A notable Sufi mystic once remarked that fruits and flowers in heaven derive sweetness & odor from the heat of the hellfire. More you think on the above punch line and you discover new dimensions to the topic of heaven and hell or in other words on reward & punishment which are very much a part of this life..
There are different ways we can decipher the above deep mystical expression. For instance, a self-made person after going through the rough of life when finally achieves success and reaches a level of excellence there lie beauty in every good deed he performs. This beauty mostly reflects
the hardship he goes through in earlier life.
Another way of examining the above philosophy is to translate and compare the temptations of tasty fruits and attractive flowers with the undesirable fire of hell. Since we know that human psyche is more inclined to explore the ‘cause’ rather the ‘effect’, so naturally If hellfire is the cause of sweet taste and smell then theoretically a human mind should be more tilted towards understanding fire rather than fruits and flowers.
Perhaps we can expound upon the concept in a way through a parable. Once there was a Sufi master who was fond of smoking ‘huqqa’ (an oriental tobacco pipe) after dinner. His disciple, who had by then also made a considerable progress in the way of Sufism, used to prepare huqqa after dinner without fail.
One day after dinner, the Sufi waits for a considerable time for huqqa which does not reach his bedside. He calls his disciple and asks him why huqqa has not been made available to him. The disciple informs him that he could not prepare huqqa as there is no fire in the house..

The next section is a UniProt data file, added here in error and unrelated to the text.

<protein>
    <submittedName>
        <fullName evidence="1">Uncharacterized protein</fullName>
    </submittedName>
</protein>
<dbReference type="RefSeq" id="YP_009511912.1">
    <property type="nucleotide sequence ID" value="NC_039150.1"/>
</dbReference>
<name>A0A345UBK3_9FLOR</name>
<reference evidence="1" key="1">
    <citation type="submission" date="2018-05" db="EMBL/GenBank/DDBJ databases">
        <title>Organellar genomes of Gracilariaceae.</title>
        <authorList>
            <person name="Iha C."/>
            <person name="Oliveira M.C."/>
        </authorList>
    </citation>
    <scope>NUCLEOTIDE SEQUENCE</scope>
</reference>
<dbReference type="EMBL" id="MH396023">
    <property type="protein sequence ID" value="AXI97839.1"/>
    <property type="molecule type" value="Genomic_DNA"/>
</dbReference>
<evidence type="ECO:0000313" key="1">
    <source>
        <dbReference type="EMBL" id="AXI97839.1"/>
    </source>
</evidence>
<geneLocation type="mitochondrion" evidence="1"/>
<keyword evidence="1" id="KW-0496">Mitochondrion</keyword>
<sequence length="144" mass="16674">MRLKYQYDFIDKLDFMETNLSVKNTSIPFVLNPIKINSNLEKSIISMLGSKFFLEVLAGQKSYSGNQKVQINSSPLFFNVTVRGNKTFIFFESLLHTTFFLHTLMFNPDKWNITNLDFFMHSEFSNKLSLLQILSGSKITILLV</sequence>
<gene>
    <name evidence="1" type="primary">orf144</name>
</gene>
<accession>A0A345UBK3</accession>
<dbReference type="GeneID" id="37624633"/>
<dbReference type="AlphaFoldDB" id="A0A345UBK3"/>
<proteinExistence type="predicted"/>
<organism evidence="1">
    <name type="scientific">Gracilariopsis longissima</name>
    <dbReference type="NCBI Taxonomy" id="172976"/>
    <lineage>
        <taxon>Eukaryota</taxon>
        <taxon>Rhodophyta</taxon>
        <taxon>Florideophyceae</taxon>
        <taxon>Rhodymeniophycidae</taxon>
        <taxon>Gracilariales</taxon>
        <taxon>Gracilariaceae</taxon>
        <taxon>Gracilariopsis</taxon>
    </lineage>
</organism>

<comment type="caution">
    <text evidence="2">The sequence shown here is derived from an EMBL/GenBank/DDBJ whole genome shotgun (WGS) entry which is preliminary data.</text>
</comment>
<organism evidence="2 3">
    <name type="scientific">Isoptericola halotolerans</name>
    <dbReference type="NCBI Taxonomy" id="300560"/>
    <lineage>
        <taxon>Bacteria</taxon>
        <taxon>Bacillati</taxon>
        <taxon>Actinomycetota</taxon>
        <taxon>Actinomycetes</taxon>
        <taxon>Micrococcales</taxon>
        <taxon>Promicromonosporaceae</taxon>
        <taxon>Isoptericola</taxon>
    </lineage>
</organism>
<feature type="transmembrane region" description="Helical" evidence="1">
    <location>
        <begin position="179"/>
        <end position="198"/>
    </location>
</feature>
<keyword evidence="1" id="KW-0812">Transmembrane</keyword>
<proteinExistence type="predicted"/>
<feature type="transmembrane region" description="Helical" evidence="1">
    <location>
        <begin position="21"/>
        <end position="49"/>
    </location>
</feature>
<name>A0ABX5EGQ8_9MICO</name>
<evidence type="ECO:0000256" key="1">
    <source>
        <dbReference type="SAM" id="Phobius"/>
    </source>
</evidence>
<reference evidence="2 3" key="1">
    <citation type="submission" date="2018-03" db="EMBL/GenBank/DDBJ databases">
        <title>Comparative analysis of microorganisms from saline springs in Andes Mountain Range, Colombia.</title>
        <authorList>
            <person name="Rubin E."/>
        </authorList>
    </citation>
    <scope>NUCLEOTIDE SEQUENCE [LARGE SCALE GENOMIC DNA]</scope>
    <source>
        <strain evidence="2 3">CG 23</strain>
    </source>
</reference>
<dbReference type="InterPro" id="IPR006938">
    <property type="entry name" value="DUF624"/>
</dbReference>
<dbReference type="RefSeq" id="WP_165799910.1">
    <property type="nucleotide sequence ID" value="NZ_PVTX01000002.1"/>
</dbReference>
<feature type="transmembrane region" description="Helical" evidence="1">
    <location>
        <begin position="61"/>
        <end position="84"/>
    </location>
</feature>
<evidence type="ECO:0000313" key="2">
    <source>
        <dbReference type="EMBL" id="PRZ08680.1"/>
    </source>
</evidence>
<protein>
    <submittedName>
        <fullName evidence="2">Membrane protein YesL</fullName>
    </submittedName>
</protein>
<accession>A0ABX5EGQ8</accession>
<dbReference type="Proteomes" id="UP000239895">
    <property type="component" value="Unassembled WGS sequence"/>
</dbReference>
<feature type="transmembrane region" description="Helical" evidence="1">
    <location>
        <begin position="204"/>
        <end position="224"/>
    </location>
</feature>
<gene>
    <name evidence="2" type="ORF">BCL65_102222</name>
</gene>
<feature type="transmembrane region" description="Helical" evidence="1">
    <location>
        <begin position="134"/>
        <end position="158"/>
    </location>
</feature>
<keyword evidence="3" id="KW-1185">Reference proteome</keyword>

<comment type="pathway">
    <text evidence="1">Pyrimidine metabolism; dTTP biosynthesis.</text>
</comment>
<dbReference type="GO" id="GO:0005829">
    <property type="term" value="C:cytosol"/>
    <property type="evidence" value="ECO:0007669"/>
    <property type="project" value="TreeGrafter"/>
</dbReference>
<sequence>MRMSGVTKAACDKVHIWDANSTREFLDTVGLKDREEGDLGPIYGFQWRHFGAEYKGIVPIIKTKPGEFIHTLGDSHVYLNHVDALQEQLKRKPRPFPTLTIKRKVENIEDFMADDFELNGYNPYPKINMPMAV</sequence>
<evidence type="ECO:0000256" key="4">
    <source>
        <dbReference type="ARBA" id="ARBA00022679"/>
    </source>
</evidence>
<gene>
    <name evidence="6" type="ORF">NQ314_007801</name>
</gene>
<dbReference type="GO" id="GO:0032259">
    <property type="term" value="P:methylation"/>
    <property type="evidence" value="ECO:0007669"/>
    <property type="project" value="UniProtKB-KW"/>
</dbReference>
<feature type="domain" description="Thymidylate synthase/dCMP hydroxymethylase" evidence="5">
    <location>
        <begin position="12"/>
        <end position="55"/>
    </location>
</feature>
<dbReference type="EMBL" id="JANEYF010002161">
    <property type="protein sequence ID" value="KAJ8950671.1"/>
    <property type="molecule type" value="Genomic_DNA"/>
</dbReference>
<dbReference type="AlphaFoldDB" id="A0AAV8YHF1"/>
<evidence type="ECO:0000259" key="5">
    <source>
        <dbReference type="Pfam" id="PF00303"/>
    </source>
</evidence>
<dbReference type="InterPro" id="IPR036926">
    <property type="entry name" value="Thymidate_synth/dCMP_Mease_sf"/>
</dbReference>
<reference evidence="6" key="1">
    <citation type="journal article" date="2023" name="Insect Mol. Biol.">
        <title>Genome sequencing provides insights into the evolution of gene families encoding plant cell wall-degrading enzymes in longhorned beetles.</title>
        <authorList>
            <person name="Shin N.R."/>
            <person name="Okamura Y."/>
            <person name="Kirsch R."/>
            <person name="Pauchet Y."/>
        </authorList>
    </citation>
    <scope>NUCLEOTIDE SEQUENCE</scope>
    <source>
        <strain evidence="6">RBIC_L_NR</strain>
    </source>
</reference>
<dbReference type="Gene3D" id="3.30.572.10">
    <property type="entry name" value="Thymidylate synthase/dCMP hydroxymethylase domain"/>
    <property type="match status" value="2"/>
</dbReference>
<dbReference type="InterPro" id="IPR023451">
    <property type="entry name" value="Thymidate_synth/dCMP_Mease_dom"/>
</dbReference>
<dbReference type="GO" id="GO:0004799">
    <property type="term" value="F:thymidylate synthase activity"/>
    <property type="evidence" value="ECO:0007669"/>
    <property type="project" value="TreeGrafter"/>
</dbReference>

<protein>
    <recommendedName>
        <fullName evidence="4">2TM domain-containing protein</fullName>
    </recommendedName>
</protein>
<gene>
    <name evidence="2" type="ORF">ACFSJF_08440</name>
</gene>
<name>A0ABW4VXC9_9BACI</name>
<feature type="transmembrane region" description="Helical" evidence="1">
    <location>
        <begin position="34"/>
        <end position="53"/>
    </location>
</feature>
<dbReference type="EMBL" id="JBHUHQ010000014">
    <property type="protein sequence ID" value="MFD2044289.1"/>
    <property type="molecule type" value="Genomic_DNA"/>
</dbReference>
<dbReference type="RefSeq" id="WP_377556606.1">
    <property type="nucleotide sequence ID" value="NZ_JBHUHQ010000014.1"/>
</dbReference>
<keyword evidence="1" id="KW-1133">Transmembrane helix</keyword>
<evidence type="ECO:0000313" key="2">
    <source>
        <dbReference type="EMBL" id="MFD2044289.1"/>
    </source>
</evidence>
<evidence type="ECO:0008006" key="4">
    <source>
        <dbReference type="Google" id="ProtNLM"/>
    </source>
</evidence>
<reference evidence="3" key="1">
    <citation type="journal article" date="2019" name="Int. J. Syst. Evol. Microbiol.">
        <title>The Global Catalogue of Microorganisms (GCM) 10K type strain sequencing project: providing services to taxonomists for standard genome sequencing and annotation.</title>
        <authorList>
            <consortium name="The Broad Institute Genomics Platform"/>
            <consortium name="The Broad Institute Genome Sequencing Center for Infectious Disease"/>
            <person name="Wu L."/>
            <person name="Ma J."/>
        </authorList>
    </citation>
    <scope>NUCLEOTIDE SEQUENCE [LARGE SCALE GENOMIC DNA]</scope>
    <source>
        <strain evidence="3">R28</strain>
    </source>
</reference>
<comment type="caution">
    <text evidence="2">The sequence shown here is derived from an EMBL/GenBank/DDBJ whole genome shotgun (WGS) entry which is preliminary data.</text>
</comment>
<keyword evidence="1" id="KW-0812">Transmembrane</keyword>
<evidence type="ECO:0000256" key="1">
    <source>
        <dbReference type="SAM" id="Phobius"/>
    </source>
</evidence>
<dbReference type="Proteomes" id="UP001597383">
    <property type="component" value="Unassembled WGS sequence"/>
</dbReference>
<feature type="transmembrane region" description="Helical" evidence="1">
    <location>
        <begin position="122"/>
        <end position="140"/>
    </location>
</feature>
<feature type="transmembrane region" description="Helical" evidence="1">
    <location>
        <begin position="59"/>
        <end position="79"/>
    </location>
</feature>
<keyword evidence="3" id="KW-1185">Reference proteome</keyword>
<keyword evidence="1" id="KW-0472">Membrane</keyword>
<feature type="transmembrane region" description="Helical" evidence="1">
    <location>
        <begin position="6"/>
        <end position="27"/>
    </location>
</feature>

As a consequence, the Sufi master instructs the disciple to ask the neighbors if they have fire. After sometime the disciple returns empty handed and informs his master that there is no fire at the neighbors place either. The Sufi directs his disciple to search for fire in the town. Same thing happens again that the disciple returns unsuccessful and informs to his master that there is no fire in the entire town. By then, Sufi master loses patience and tells the disciple to go to hell and some fire for his huqqa from the hellfire, if it is not available anywhere on earth.
Since the disciple is also a Sufi so he feels no problem in obeying the unusual command of his master. When the disciple reaches hell he finds no fire there too. Bewildered he asks an angel as to why there is no fire in the hell. The angel replies to him that no fire exists in hell, rather who so ever will come to hell will bring along his own fire with him. Clearly the impurity of soul is here referred to as the fire of hell in the world of conscience.
A renowned Urdu poet Mirza Ghalib says that:
Humko maaloom hai jannat ki haqeeqat lekin,
dil ke khush rakhne ko ‘Ghalib’ ye khayaal achcha hai.
(I know the truth about heaven but, Ghalib muses; it is a good idea to keep the heart happy)
Commentators have a habit of interpreting only the outward meaning of the verses of Ghalib. In the above famous lines, Ghalib highlights the limitation of human faculties and imagination as he clearly indicates that the real heaven is far superior in beauty and magnificence as compared to the one described. He says however, the picture portrayed of heaven is still awesome by any standards.
A great Sufi Shaikh Ibn-e-Arabi holds that ‘shari’ah’ is a framework devised to lay a basis or criteria for reward or punishment on the Day of Judgment.
There is a belief that people may be treated exactly
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the way they treat fellow human beings, in their life, on the Day of Judgment. A person who accepts apology of a fellow being might be spared and a person who treats fellow beings gently may be treated in a gentle manner on the judgment day.
There is also a tale attributed to a female saint Rabia Basri that one day she was carrying water bucket in one hand and torch in the other. Someone asked her the reason; she said with the water she wanted to extinguish the flames of hell and with torch set fire to heaven, so that people who perform good deeds only in view of either the lust for heaven or fear of hell should not do that and get to the real spirit behind the concept of obedience to Lord Almighty.